WWF is the world's most experienced conservation organization with a 30-year history of Arctic conservation. Having earned a coveted spot on the Arctic Council, WWF is recognized by governments, industries, and Indigenous communities as a key player in brokering agreements for the sustainable stewardship of Arctic lands and waters. Convening science and partnerships to solve big problems is what WWF does best.
The average temperatures in the Arctic are rising at almost twice the rate as temperatures in the rest of the world. The sea ice that polar bears depend on for survival is thinning and retreating at rates the planet has never seen before. This rapid loss of sea ice threatens the people and wildlife that rely on this environment.
The WWF and Coca-Cola have partnered to help protect the polar bear's home. Together we are raising awareness and funds through the Arctic Home campaign and focusing on the area where summer Arctic sea ice is predicted to persist the longest in the face of climate change, known as the Last Ice Area. WWF is working with local peoples to assess the potential of this area for all life, as rising temperatures melt the sea ice. WWF is also starting discussions about how the area should best be managed. This is a unique and major undertaking. The commitment by The Coca-Cola Company is a step toward working together with WWF and many others to chart what we hope will be a more sustainable course for the fragile Arctic sea ice ecosystem and helping to protect the polar bears' home. Canadians are encouraged to make changes in their lives to help combat global climate change and to show support for the larger changes that need to be made.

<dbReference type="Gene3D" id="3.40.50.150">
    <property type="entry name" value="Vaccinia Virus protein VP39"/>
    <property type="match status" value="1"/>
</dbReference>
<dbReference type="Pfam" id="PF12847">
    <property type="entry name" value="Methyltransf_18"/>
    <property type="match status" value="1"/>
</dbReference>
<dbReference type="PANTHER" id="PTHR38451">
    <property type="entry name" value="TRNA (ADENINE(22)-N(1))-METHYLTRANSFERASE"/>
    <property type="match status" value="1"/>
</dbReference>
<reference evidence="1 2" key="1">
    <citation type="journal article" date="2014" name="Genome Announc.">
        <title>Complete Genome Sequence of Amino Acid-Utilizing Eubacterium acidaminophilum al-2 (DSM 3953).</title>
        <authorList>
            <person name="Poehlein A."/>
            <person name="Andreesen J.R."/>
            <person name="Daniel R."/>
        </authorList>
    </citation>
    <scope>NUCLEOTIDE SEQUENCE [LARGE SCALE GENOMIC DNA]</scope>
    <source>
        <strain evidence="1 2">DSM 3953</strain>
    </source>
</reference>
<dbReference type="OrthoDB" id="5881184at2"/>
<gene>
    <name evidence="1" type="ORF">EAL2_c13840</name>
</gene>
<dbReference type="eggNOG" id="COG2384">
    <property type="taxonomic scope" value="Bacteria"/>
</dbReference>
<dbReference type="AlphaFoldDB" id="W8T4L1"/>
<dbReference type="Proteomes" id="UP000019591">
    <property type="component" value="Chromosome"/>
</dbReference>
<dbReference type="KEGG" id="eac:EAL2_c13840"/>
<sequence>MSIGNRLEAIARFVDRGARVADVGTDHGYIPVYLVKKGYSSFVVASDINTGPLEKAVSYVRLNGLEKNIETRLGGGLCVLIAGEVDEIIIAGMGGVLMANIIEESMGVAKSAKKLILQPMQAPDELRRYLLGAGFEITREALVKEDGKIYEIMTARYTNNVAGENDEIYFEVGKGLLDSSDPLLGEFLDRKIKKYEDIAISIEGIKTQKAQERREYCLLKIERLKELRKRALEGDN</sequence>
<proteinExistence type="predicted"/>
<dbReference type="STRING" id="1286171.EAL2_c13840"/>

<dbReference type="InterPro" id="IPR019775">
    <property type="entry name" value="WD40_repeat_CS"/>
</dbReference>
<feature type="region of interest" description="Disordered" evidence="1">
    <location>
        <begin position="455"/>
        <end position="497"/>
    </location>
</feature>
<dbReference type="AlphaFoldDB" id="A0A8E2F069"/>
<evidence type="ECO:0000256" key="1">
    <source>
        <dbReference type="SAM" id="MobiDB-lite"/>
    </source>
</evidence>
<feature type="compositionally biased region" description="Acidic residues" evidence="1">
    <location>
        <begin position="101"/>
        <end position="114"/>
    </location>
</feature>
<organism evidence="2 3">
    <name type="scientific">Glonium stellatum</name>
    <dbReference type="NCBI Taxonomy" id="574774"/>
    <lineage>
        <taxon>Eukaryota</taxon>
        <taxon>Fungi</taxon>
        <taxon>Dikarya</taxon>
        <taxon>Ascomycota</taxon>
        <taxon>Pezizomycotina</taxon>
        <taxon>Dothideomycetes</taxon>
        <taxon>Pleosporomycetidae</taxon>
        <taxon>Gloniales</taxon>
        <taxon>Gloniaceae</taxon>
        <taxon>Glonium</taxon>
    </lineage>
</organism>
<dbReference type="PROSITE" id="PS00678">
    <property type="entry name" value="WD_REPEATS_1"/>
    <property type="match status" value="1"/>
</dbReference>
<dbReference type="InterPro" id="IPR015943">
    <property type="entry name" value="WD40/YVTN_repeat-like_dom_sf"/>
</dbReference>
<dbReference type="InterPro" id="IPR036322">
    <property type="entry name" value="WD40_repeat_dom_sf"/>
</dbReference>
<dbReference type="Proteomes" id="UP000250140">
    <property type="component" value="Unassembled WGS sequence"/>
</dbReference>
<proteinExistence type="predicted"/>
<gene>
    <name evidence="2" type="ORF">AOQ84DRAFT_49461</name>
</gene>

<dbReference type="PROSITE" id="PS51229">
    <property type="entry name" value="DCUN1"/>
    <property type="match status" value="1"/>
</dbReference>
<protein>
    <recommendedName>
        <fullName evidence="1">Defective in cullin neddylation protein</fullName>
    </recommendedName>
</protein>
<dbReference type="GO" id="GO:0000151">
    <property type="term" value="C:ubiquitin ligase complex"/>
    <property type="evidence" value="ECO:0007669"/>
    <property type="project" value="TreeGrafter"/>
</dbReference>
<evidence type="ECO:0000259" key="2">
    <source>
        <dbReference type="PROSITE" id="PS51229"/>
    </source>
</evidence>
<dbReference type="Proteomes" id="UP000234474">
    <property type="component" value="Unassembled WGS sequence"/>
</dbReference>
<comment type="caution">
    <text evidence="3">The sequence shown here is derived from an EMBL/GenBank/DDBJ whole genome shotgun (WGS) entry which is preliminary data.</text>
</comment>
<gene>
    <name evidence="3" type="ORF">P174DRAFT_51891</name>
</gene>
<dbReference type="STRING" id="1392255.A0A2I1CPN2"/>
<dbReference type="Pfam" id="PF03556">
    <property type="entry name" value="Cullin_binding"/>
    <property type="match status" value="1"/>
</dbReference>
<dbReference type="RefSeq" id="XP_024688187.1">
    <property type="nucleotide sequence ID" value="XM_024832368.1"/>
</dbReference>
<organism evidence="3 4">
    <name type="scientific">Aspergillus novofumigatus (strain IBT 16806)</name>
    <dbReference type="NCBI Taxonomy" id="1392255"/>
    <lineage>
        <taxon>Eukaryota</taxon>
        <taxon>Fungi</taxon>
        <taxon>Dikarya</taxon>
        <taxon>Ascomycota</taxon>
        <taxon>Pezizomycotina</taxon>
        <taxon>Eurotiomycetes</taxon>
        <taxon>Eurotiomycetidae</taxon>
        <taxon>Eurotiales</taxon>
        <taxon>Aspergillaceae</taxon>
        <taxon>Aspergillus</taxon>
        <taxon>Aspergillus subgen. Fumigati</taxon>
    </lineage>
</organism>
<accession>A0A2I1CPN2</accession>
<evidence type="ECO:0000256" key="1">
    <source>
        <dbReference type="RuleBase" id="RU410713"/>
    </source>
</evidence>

To learn what immediate steps you can take to get involved and make a difference click .
To learn more about the Last Ice Area work supported by the Arctic Home campaign and WWF.
Dr. Pete Ewins
Senior Officer, Species
Pete thinks globally and walks locally.
A doctor of philosophy in zoology from Oxford University, Pete Ewins is an expert on Arctic species and how they are affected by climate change. Pete's love of nature and passion for conservation has inspired him to reduce his ecological footprint by making choices that cause less greenhouse gas emissions.
Pete has served on many government and non-government committees and boards, and is a public speaker on ecological and conservation biology subjects. Author of over 100 scientific papers, popular articles, and 11 book chapters, he is highly committed to effective communication of both research results and conservation challenges and solutions.